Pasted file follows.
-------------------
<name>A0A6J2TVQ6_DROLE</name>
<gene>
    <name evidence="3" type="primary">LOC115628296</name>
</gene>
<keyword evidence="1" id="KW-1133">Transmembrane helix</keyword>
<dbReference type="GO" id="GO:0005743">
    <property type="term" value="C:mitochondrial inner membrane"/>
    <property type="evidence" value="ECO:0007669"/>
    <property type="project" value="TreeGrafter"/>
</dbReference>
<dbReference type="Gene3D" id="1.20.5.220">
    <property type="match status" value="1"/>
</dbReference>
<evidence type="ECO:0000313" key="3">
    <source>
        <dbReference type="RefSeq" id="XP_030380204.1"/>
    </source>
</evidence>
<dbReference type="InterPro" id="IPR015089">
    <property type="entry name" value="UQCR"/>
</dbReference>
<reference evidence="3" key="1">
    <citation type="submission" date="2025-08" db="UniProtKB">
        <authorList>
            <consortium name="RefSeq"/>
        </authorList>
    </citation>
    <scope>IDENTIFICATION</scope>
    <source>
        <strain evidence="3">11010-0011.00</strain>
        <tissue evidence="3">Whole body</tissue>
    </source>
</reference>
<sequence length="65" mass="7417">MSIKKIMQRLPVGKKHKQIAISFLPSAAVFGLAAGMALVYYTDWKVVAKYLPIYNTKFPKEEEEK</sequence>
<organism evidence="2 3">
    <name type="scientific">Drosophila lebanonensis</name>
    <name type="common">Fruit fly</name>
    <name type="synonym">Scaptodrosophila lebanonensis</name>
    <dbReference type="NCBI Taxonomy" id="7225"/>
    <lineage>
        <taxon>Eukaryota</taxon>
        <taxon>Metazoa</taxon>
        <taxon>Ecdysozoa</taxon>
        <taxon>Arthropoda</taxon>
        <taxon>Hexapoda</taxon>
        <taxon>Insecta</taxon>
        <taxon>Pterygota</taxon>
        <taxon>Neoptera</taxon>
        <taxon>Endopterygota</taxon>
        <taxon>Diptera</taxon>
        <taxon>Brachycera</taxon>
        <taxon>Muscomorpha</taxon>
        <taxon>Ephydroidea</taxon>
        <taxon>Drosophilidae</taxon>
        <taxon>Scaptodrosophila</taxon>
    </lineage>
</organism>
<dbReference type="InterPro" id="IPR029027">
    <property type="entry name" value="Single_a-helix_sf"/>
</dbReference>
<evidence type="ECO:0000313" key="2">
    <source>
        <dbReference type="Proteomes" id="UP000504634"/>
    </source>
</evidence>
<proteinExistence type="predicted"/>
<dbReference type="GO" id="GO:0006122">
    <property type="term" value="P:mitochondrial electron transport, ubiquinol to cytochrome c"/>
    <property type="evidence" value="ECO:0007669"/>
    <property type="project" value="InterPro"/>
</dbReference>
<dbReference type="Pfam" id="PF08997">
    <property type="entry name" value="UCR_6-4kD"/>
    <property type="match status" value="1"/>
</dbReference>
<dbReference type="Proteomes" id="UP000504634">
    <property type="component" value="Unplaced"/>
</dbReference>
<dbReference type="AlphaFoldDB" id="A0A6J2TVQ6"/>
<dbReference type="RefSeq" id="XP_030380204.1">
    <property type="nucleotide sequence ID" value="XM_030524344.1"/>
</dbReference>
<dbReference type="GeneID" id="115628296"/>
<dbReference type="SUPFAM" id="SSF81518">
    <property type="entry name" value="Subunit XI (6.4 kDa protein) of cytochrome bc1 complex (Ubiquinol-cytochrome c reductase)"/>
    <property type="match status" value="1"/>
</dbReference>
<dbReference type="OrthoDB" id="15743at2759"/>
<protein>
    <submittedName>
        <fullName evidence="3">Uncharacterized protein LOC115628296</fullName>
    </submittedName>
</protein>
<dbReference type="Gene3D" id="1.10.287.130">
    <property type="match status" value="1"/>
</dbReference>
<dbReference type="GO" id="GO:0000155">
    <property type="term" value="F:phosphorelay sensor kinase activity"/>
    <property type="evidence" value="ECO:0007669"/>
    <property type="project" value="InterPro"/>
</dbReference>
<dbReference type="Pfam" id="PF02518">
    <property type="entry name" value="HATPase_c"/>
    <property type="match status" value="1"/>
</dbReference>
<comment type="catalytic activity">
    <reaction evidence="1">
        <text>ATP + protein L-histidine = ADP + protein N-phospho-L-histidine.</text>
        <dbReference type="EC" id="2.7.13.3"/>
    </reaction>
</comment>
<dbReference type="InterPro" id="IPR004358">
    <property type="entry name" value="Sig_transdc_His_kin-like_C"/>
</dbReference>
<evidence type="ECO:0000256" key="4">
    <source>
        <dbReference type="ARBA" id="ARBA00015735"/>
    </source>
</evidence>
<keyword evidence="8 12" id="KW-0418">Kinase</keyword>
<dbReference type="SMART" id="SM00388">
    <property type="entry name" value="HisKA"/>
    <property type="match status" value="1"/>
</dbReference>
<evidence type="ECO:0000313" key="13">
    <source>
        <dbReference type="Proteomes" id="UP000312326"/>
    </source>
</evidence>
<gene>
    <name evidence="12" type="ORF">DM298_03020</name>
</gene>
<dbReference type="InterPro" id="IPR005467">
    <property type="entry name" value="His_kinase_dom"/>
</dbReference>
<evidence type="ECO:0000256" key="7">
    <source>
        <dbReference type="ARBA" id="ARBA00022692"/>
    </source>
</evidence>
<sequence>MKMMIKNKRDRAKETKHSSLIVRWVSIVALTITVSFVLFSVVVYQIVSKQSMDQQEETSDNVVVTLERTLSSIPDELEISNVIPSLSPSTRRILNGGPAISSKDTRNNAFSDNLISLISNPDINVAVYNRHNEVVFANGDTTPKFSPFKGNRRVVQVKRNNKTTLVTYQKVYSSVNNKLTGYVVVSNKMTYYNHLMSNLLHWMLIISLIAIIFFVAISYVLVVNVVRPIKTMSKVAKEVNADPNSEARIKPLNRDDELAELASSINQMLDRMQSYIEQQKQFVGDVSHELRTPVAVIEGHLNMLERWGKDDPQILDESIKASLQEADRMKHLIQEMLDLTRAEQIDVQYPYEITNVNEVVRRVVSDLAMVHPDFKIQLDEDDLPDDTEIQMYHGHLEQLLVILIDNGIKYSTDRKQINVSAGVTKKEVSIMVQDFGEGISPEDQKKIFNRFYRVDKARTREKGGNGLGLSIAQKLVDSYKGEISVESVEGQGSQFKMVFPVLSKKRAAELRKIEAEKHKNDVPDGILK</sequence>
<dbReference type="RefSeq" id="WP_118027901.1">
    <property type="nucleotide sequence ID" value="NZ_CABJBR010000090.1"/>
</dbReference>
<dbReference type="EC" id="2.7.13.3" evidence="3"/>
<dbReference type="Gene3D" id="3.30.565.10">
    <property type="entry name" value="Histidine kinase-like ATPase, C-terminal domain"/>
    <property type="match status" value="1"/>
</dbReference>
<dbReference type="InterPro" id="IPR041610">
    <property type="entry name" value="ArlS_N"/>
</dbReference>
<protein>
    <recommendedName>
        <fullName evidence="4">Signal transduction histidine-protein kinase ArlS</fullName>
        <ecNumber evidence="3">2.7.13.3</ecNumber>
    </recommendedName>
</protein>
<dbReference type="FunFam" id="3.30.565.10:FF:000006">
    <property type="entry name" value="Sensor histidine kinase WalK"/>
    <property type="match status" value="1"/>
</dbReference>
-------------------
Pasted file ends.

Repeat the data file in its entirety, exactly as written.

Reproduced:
<name>A0A6J2TVQ6_DROLE</name>
<gene>
    <name evidence="3" type="primary">LOC115628296</name>
</gene>
<keyword evidence="1" id="KW-1133">Transmembrane helix</keyword>
<dbReference type="GO" id="GO:0005743">
    <property type="term" value="C:mitochondrial inner membrane"/>
    <property type="evidence" value="ECO:0007669"/>
    <property type="project" value="TreeGrafter"/>
</dbReference>
<dbReference type="Gene3D" id="1.20.5.220">
    <property type="match status" value="1"/>
</dbReference>
<evidence type="ECO:0000313" key="3">
    <source>
        <dbReference type="RefSeq" id="XP_030380204.1"/>
    </source>
</evidence>
<dbReference type="InterPro" id="IPR015089">
    <property type="entry name" value="UQCR"/>
</dbReference>
<reference evidence="3" key="1">
    <citation type="submission" date="2025-08" db="UniProtKB">
        <authorList>
            <consortium name="RefSeq"/>
        </authorList>
    </citation>
    <scope>IDENTIFICATION</scope>
    <source>
        <strain evidence="3">11010-0011.00</strain>
        <tissue evidence="3">Whole body</tissue>
    </source>
</reference>
<sequence length="65" mass="7417">MSIKKIMQRLPVGKKHKQIAISFLPSAAVFGLAAGMALVYYTDWKVVAKYLPIYNTKFPKEEEEK</sequence>
<organism evidence="2 3">
    <name type="scientific">Drosophila lebanonensis</name>
    <name type="common">Fruit fly</name>
    <name type="synonym">Scaptodrosophila lebanonensis</name>
    <dbReference type="NCBI Taxonomy" id="7225"/>
    <lineage>
        <taxon>Eukaryota</taxon>
        <taxon>Metazoa</taxon>
        <taxon>Ecdysozoa</taxon>
        <taxon>Arthropoda</taxon>
        <taxon>Hexapoda</taxon>
        <taxon>Insecta</taxon>
        <taxon>Pterygota</taxon>
        <taxon>Neoptera</taxon>
        <taxon>Endopterygota</taxon>
        <taxon>Diptera</taxon>
        <taxon>Brachycera</taxon>
        <taxon>Muscomorpha</taxon>
        <taxon>Ephydroidea</taxon>
        <taxon>Drosophilidae</taxon>
        <taxon>Scaptodrosophila</taxon>
    </lineage>
</organism>
<dbReference type="InterPro" id="IPR029027">
    <property type="entry name" value="Single_a-helix_sf"/>
</dbReference>
<evidence type="ECO:0000313" key="2">
    <source>
        <dbReference type="Proteomes" id="UP000504634"/>
    </source>
</evidence>
<proteinExistence type="predicted"/>
<dbReference type="GO" id="GO:0006122">
    <property type="term" value="P:mitochondrial electron transport, ubiquinol to cytochrome c"/>
    <property type="evidence" value="ECO:0007669"/>
    <property type="project" value="InterPro"/>
</dbReference>
<dbReference type="Pfam" id="PF08997">
    <property type="entry name" value="UCR_6-4kD"/>
    <property type="match status" value="1"/>
</dbReference>
<dbReference type="Proteomes" id="UP000504634">
    <property type="component" value="Unplaced"/>
</dbReference>
<dbReference type="AlphaFoldDB" id="A0A6J2TVQ6"/>
<dbReference type="RefSeq" id="XP_030380204.1">
    <property type="nucleotide sequence ID" value="XM_030524344.1"/>
</dbReference>
<dbReference type="GeneID" id="115628296"/>
<dbReference type="SUPFAM" id="SSF81518">
    <property type="entry name" value="Subunit XI (6.4 kDa protein) of cytochrome bc1 complex (Ubiquinol-cytochrome c reductase)"/>
    <property type="match status" value="1"/>
</dbReference>
<dbReference type="OrthoDB" id="15743at2759"/>
<protein>
    <submittedName>
        <fullName evidence="3">Uncharacterized protein LOC115628296</fullName>
    </submittedName>
</protein>
<dbReference type="Gene3D" id="1.10.287.130">
    <property type="match status" value="1"/>
</dbReference>
<dbReference type="GO" id="GO:0000155">
    <property type="term" value="F:phosphorelay sensor kinase activity"/>
    <property type="evidence" value="ECO:0007669"/>
    <property type="project" value="InterPro"/>
</dbReference>
<dbReference type="Pfam" id="PF02518">
    <property type="entry name" value="HATPase_c"/>
    <property type="match status" value="1"/>
</dbReference>
<comment type="catalytic activity">
    <reaction evidence="1">
        <text>ATP + protein L-histidine = ADP + protein N-phospho-L-histidine.</text>
        <dbReference type="EC" id="2.7.13.3"/>
    </reaction>
</comment>
<dbReference type="InterPro" id="IPR004358">
    <property type="entry name" value="Sig_transdc_His_kin-like_C"/>
</dbReference>
<evidence type="ECO:0000256" key="4">
    <source>
        <dbReference type="ARBA" id="ARBA00015735"/>
    </source>
</evidence>
<keyword evidence="8 12" id="KW-0418">Kinase</keyword>
<dbReference type="SMART" id="SM00388">
    <property type="entry name" value="HisKA"/>
    <property type="match status" value="1"/>
</dbReference>
<evidence type="ECO:0000313" key="13">
    <source>
        <dbReference type="Proteomes" id="UP000312326"/>
    </source>
</evidence>
<gene>
    <name evidence="12" type="ORF">DM298_03020</name>
</gene>
<dbReference type="InterPro" id="IPR005467">
    <property type="entry name" value="His_kinase_dom"/>
</dbReference>
<evidence type="ECO:0000256" key="7">
    <source>
        <dbReference type="ARBA" id="ARBA00022692"/>
    </source>
</evidence>
<sequence>MKMMIKNKRDRAKETKHSSLIVRWVSIVALTITVSFVLFSVVVYQIVSKQSMDQQEETSDNVVVTLERTLSSIPDELEISNVIPSLSPSTRRILNGGPAISSKDTRNNAFSDNLISLISNPDINVAVYNRHNEVVFANGDTTPKFSPFKGNRRVVQVKRNNKTTLVTYQKVYSSVNNKLTGYVVVSNKMTYYNHLMSNLLHWMLIISLIAIIFFVAISYVLVVNVVRPIKTMSKVAKEVNADPNSEARIKPLNRDDELAELASSINQMLDRMQSYIEQQKQFVGDVSHELRTPVAVIEGHLNMLERWGKDDPQILDESIKASLQEADRMKHLIQEMLDLTRAEQIDVQYPYEITNVNEVVRRVVSDLAMVHPDFKIQLDEDDLPDDTEIQMYHGHLEQLLVILIDNGIKYSTDRKQINVSAGVTKKEVSIMVQDFGEGISPEDQKKIFNRFYRVDKARTREKGGNGLGLSIAQKLVDSYKGEISVESVEGQGSQFKMVFPVLSKKRAAELRKIEAEKHKNDVPDGILK</sequence>
<dbReference type="RefSeq" id="WP_118027901.1">
    <property type="nucleotide sequence ID" value="NZ_CABJBR010000090.1"/>
</dbReference>
<dbReference type="EC" id="2.7.13.3" evidence="3"/>
<dbReference type="Gene3D" id="3.30.565.10">
    <property type="entry name" value="Histidine kinase-like ATPase, C-terminal domain"/>
    <property type="match status" value="1"/>
</dbReference>
<dbReference type="InterPro" id="IPR041610">
    <property type="entry name" value="ArlS_N"/>
</dbReference>
<protein>
    <recommendedName>
        <fullName evidence="4">Signal transduction histidine-protein kinase ArlS</fullName>
        <ecNumber evidence="3">2.7.13.3</ecNumber>
    </recommendedName>
</protein>
<dbReference type="FunFam" id="3.30.565.10:FF:000006">
    <property type="entry name" value="Sensor histidine kinase WalK"/>
    <property type="match status" value="1"/>
</dbReference>